Theater & art

Circus review

Never a wasted moment in Big Apple’s ‘Metamorphosis’

Bertrand Guay/Big Apple Circus

You expect surprise and delight at a Big Apple Circus performance, but this year’s visit from the one-ring favorite has found the perfect mix of jaw-dropping feats and smile-inducing acts.

“Metamorphosis,” the title of this year’s show, is all about transformation, or in the words of Ringmaster John Kennedy Kane, “the power that turns the everyday into the extraordinary.” Director West Hyler has not only gathered an eclectic group of circus acts, he has created a pace for the show that starts out simple and builds to wonderful crescendos, at the end of each act, and also within individual acts. The opening number sets up the audience for what’s to come by introducing all the acts while building to a hilarious climax with a trampoline routine.

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The applause barely dies down before Odbayasakh Dorjoo contorts herself into an impossibly small cube before being joined by a friend in a feat of bending that might make you decide to sit up straighter.

While the audience recovers from that routine, Ringmaster Kane provides some old-timey magic tricks, proving he has a way with animals as well. He is soon followed by Jenny Vidbel’s menagerie of animal performers, including a pig, goats, dogs, ponies, and even camels who take a turn around the ring.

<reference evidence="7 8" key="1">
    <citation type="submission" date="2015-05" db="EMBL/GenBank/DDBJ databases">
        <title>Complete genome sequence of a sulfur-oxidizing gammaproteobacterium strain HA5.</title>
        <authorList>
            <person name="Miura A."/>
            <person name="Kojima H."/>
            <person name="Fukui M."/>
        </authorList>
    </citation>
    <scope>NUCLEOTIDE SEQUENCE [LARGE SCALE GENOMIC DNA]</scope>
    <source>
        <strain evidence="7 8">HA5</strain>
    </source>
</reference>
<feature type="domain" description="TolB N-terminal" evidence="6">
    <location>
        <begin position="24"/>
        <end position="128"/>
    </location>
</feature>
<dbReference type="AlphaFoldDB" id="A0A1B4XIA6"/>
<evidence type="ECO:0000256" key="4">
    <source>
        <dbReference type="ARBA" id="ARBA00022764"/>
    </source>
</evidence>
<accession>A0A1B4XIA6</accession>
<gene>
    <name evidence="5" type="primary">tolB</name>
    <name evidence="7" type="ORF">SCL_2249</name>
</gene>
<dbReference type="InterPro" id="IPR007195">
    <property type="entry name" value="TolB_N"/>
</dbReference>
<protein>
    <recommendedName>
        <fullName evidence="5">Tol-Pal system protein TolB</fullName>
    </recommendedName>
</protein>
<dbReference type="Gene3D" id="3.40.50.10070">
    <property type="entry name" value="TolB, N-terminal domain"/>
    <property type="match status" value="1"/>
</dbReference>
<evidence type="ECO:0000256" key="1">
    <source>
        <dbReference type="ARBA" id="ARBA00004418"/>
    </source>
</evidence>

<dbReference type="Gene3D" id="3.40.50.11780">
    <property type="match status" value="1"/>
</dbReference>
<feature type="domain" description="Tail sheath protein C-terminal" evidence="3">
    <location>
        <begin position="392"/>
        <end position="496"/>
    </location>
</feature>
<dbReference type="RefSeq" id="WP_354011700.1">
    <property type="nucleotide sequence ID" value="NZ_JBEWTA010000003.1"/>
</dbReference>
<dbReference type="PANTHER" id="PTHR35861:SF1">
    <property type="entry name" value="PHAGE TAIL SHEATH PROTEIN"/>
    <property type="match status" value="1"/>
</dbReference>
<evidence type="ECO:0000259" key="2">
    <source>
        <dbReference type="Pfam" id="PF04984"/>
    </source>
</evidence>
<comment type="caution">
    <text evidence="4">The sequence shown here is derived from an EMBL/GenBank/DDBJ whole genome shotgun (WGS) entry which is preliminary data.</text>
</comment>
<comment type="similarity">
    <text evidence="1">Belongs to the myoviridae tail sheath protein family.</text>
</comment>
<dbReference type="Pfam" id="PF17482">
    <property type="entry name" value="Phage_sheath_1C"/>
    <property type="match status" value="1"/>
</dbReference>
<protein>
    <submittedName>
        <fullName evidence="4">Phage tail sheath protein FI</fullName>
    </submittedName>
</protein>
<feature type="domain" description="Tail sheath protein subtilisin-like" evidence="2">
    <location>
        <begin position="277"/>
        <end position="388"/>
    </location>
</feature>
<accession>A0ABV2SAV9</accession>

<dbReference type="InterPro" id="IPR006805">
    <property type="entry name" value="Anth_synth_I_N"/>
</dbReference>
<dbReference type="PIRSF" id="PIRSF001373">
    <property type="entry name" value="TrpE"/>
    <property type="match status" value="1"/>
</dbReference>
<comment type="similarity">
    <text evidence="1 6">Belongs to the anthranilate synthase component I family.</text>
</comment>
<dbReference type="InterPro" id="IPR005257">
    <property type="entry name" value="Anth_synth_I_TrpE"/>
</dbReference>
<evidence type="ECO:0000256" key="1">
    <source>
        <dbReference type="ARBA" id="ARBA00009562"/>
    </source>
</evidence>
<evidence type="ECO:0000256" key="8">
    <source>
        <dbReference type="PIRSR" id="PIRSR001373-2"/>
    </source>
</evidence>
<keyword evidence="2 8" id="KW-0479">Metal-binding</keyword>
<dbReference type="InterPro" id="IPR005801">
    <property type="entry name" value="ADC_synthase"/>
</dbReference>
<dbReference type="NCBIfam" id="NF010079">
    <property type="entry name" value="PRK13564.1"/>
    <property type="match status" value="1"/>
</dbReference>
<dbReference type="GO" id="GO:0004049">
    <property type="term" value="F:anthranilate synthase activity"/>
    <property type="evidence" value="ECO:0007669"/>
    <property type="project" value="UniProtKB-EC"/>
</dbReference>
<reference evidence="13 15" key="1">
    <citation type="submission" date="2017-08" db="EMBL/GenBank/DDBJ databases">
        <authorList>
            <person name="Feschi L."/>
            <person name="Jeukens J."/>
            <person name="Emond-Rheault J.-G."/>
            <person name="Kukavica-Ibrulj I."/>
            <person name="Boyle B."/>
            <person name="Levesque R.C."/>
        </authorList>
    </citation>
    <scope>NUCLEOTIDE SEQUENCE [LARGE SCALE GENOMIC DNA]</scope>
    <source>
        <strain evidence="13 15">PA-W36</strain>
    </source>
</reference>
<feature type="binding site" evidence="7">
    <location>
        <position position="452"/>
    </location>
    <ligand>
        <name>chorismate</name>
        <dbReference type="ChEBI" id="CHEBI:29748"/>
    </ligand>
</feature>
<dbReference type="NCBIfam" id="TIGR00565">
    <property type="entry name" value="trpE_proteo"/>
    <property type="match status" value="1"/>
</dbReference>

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Next up are the Anastasini Brothers, who perform an astonishing act in which one brother flips and somersaults, landing on the other brother’s upturned feet. The Anastasini Brothers’ act is followed by their parents, Giovanni Anastasini and Irene Espana, performing a balancing act while suspended high in the air. At one point Espana hangs at least 50 feet above the ring, held up only by the strength of one foot.


The second act includes a return of Vidbel’s animals for a “Living Carousel”; an impressive combination juggling and balancing act called a “Rolla Bolla” by Tatevik Seyranyan; an eye-popping quick-change act from the Smirnov Duo; and the return of the entire Anastasini family for a hypnotic demonstration of spinning “diabolos.” The climax of the second act is the Aniskin Troupe performing their elegant, glow-in-the-dark trapeze act.

Hyler creates wonderful transitions between acts, so that even as tarps are rolled out or nets are hung up, the audience never feels a pause in the action. Much of this is due to the musical talents of Francesco the Clown, who manages to bang out tunes on bells, frying pans, and even his jacket, not to mention getting the crowd to join in on a warm-up singalong.

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The Big Apple Circus band, led by trumpeter Rob Slowik, never disappoints, but it gets added spice this year with the compositions of Jack Herrick, the artistic director of the Red Clay Ramblers, whose work has been featured in a variety of theatrical performances.

All in all, “Metamorphosis” proves Big Apple’s ability once again to transform audiences of all ages into rapt observers of circus magic.

Terry Byrne can be reached at trbyrne@aol.com.
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